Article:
While most executors hope that closing an estate will go smoothly, that is not always what happens. In some situations, a misunderstanding or selfish intent from someone else involved could cause serious issues that need legal attention. If this happens, the executor has the obligation of representing the estate.
If you currently hold the position of executor and have started the probate process for a Colorado estate, you may already have a lot on your plate. However, it is important to know that part of your duties is to protect the assets of the estate. Unfortunately, the possibility that a beneficiary may try to steal from the estate could exist.
What is beneficiary theft?
Beneficiary theft could occur for various reasons. In some situations, a beneficiary and the executor could simply get their signals crossed, or a misunderstanding could result in a beneficiary thinking he or she could take an item or several assets from the estate before probate closes. If this happens, it may be possible to discuss the mistake and rectify it fairly easily. If the beneficiary willingly returns the items, one can address those items when probate reaches the asset distribution stage.
On the other hand, you may find yourself dealing with a beneficiary who intentionally takes assets from the estate while knowing that he or she is not supposed to. This could happen if the person takes physical items from the decedent’s home or if the person has access to the decedent’s bank account and withdraws funds without authorization. If the beneficiary will not willingly return the items or, even worse, has already sold assets that belong to the estate, legal action may be necessary.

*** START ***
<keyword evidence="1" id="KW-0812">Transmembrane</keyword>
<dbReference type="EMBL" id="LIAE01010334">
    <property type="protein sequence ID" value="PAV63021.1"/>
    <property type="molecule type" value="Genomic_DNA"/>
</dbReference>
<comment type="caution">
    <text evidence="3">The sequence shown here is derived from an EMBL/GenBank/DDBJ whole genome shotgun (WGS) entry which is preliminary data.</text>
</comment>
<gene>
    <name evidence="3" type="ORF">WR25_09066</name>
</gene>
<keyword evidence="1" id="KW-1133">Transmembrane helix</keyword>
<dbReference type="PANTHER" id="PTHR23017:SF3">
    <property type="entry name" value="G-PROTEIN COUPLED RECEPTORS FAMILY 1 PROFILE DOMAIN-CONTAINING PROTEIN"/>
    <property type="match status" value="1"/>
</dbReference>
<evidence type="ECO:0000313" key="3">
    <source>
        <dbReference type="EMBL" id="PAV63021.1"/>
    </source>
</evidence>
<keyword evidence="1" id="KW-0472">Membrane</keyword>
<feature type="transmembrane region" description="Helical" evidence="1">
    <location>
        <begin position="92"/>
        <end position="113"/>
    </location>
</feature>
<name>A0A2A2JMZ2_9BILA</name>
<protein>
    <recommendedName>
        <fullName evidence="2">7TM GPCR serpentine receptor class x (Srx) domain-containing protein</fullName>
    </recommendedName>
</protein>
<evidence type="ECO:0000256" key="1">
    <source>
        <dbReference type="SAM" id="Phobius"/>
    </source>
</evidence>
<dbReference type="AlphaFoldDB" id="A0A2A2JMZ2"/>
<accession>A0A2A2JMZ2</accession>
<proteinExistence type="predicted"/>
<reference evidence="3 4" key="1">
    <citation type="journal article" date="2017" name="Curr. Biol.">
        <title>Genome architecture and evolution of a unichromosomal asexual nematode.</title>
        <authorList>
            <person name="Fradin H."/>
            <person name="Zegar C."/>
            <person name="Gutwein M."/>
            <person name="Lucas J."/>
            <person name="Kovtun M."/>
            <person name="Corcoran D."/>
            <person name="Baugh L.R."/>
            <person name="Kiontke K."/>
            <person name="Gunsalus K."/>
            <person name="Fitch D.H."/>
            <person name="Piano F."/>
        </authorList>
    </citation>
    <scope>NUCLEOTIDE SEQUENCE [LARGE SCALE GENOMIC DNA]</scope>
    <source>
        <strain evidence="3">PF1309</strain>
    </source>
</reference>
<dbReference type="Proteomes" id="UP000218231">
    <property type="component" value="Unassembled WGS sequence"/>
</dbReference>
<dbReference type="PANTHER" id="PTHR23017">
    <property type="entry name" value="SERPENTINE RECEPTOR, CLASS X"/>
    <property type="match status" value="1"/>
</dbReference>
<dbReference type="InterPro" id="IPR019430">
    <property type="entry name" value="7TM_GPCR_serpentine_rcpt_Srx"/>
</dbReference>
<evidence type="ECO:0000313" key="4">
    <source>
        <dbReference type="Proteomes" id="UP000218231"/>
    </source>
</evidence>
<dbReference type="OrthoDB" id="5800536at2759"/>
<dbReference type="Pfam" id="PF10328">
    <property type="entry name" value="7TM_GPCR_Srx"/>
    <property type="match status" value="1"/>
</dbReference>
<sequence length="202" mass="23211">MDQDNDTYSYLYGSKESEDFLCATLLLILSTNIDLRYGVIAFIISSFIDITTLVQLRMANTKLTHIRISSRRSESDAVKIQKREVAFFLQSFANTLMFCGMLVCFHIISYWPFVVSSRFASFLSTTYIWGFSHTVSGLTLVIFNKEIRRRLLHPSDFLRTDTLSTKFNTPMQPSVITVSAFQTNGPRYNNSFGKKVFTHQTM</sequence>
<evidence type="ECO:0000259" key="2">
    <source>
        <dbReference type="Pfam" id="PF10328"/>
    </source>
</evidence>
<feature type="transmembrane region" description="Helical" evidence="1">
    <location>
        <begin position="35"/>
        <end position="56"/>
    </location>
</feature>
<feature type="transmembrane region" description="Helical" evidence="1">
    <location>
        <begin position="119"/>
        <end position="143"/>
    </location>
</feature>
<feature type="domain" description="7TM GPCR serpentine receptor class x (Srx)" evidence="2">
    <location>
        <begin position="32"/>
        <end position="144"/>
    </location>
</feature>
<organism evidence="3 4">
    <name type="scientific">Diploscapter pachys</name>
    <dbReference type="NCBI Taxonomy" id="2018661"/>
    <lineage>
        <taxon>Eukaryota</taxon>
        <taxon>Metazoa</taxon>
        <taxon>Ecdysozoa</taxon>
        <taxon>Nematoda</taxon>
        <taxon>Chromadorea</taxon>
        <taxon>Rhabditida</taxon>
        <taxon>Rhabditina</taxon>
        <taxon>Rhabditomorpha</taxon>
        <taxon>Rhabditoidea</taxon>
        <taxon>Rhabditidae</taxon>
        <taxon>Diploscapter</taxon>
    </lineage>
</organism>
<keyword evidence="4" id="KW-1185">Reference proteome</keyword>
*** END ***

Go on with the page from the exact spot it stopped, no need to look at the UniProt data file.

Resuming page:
What could happen?
As the executor, you would have the duty of bringing the theft to the attention of the probate court. You would need to act on behalf of the estate and have an obligation to defend it. Depending on the exact circumstances, the beneficiary who stole the items could face civil penalties as you address the matter in probate court and could face criminal charges as well.
Understandably, the idea of facing such a difficult scenario seems overwhelming. Fortunately, you do not have to try to navigate such matters on your own. If you suspect a beneficiary of stealing or misappropriating estate assets, it may be best to bring it to the attention of the proper authorities.